November 11, 1930.
December 12, 1930.
Practice M.C. — Statement of claim — Affidavit of defense — Limitation of defenses — Act of May 14, 1915, P.L. 483, (Practice Act) — Charge of court — Prejudicial.
In an action of assumpsit to recover as damages the fair monthly rent of a clam shell bucket and for certain repairs to the bucket, the plaintiff alleged that the bucket was taken from his yard by the defendants without his permission and used by them for approximately ten months. The defendant's affidavit of defense failed to disclose any promise, agreement or understanding whatsoever between the parties with respect to the use of the bucket by the defendants and did not contain any statement setting up the defense of release or waiver. The court below, however, over the objection of the plaintiff, permitted the defendants to testify as to certain conversations that took place between the parties subsequent to the time the bucket had been taken by the defendants and used by them. The language of the trial court in its charge to the jury was also such as to manifestly prejudice the jury against the plaintiff.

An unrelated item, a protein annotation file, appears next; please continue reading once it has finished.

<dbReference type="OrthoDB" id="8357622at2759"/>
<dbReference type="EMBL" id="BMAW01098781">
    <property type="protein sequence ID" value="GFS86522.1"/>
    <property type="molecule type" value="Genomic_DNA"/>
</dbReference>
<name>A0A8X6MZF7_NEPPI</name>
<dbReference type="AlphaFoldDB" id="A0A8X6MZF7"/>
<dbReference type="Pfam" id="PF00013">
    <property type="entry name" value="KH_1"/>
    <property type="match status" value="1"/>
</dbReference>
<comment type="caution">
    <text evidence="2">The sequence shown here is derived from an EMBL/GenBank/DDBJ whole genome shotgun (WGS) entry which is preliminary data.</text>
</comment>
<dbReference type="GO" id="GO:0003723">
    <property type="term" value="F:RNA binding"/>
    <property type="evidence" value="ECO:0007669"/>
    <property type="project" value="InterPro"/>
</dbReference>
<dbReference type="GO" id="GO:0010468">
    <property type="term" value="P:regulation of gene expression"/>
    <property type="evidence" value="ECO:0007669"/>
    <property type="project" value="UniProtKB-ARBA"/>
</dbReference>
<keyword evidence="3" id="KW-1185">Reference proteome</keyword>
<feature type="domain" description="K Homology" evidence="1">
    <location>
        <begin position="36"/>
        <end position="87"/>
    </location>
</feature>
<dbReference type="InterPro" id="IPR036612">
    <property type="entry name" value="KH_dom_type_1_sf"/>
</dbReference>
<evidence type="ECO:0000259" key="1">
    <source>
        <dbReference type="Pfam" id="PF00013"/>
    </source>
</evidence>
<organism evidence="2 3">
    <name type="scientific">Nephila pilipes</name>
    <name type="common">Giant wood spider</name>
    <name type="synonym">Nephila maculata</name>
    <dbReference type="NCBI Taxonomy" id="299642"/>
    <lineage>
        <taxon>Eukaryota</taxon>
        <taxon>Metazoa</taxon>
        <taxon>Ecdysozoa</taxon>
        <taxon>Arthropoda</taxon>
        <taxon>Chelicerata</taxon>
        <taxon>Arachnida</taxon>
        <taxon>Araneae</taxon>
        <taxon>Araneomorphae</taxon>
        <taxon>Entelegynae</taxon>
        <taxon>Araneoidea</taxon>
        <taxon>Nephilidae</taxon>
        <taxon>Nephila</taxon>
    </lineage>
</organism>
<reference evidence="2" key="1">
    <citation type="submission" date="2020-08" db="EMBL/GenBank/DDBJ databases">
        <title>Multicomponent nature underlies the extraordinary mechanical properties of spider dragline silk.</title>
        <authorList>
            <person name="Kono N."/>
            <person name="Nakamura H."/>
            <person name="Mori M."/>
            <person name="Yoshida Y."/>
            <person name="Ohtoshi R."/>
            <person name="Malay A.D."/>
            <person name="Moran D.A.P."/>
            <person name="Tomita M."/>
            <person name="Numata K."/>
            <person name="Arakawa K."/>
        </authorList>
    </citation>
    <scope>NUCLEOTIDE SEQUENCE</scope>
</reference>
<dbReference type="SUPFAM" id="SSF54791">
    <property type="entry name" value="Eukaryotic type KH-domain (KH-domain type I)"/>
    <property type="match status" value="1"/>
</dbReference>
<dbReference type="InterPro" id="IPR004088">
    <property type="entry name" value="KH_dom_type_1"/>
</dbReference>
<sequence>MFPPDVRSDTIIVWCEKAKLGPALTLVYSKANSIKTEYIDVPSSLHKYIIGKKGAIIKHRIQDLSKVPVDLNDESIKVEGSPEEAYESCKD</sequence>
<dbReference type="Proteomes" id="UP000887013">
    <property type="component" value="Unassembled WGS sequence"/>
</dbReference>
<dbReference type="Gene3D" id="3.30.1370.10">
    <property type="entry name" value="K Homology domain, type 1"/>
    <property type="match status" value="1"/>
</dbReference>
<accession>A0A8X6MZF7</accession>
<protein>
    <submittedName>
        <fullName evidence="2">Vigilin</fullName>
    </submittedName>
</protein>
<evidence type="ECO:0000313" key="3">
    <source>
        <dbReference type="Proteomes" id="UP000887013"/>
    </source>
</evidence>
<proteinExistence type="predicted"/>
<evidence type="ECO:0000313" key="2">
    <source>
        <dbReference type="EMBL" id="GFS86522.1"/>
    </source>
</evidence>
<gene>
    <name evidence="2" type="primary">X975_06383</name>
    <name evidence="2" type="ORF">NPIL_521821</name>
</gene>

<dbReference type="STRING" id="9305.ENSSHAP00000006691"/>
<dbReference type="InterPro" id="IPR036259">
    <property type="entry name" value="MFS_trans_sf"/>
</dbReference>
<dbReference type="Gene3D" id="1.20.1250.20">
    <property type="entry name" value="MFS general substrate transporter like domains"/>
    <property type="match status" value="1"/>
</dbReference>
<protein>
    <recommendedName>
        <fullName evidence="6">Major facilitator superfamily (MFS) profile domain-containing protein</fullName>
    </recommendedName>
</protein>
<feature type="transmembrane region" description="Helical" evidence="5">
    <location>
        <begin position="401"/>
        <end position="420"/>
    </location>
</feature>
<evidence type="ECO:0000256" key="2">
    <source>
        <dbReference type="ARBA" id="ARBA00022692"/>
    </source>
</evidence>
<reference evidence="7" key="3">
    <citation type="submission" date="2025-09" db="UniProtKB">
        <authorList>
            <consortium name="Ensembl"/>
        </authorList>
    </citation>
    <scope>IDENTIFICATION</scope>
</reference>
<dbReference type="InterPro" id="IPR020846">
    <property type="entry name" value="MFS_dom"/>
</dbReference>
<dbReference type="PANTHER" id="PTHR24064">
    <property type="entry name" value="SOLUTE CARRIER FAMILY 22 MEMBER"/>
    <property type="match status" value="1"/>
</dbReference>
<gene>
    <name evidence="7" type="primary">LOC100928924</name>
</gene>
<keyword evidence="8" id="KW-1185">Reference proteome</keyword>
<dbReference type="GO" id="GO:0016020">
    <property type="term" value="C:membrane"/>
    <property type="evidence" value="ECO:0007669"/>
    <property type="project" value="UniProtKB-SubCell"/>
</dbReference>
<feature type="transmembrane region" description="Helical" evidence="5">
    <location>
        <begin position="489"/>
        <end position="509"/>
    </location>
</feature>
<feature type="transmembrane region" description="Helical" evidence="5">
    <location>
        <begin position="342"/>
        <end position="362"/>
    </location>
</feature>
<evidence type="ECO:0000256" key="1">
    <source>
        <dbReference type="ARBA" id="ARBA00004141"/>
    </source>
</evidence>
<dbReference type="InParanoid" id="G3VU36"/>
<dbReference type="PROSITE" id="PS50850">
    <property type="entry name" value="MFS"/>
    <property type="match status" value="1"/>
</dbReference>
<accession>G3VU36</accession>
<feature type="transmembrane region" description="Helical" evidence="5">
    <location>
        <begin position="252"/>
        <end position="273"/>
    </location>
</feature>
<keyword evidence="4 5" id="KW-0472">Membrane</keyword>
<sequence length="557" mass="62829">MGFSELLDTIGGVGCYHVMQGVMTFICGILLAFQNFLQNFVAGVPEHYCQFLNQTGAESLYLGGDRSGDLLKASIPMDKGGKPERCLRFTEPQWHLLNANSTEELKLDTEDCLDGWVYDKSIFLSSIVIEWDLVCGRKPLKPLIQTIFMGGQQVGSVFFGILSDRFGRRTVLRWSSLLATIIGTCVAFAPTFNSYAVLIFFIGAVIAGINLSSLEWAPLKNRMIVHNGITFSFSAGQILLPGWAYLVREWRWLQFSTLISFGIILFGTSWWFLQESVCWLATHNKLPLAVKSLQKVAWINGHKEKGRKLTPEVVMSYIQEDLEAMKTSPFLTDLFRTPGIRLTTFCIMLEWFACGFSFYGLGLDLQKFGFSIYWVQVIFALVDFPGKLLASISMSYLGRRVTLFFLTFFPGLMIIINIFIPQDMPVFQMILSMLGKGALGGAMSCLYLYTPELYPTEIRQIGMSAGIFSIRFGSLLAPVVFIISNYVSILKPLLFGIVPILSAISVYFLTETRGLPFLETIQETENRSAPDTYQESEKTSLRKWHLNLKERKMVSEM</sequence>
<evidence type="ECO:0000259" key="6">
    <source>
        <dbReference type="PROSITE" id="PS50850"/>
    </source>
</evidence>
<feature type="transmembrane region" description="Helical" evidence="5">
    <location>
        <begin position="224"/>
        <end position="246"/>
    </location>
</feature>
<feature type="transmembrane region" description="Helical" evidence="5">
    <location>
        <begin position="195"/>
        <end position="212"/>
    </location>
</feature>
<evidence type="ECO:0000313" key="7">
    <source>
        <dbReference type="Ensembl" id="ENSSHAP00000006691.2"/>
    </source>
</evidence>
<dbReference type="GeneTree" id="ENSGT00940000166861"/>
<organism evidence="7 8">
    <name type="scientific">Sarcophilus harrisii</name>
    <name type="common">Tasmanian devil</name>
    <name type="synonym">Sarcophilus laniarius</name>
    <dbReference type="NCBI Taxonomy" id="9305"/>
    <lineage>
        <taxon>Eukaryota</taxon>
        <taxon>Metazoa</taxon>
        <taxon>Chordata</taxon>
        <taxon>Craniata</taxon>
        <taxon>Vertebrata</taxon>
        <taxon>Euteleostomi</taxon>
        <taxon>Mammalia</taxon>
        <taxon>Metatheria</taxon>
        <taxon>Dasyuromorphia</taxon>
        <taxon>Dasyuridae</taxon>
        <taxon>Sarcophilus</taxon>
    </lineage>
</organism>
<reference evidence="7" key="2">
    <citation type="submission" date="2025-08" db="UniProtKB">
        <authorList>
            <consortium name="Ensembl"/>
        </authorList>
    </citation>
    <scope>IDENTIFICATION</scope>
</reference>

Held: (1) That the court below erred in admitting the testimony as to the conversations and (2) that the language of the charge to the jury deprived the plaintiff of a trial by a fair and impartial jury and (3) that the judgment for the defendants will be reversed.
Section 16 of the Practice Act of May 14, 1913, P.L. 483, limits the defenses at the trial to those raised by the affidavit of defense.
A trial judge may express his views on the evidence in a proper and dispassionate manner so long as he leaves the jury entirely free to consider the evidence and determine the facts. He may not, however, by the use of violent and impassioned language discuss the parties, the witnesses, or the evidence in such manner as to prevent a calm and impartial consideration of the case by the jury. A litigent has a right to a trial by a fair and impartial jury whose consideration of his cause is not influenced by any language of the court which would create resentment or prejudice against him.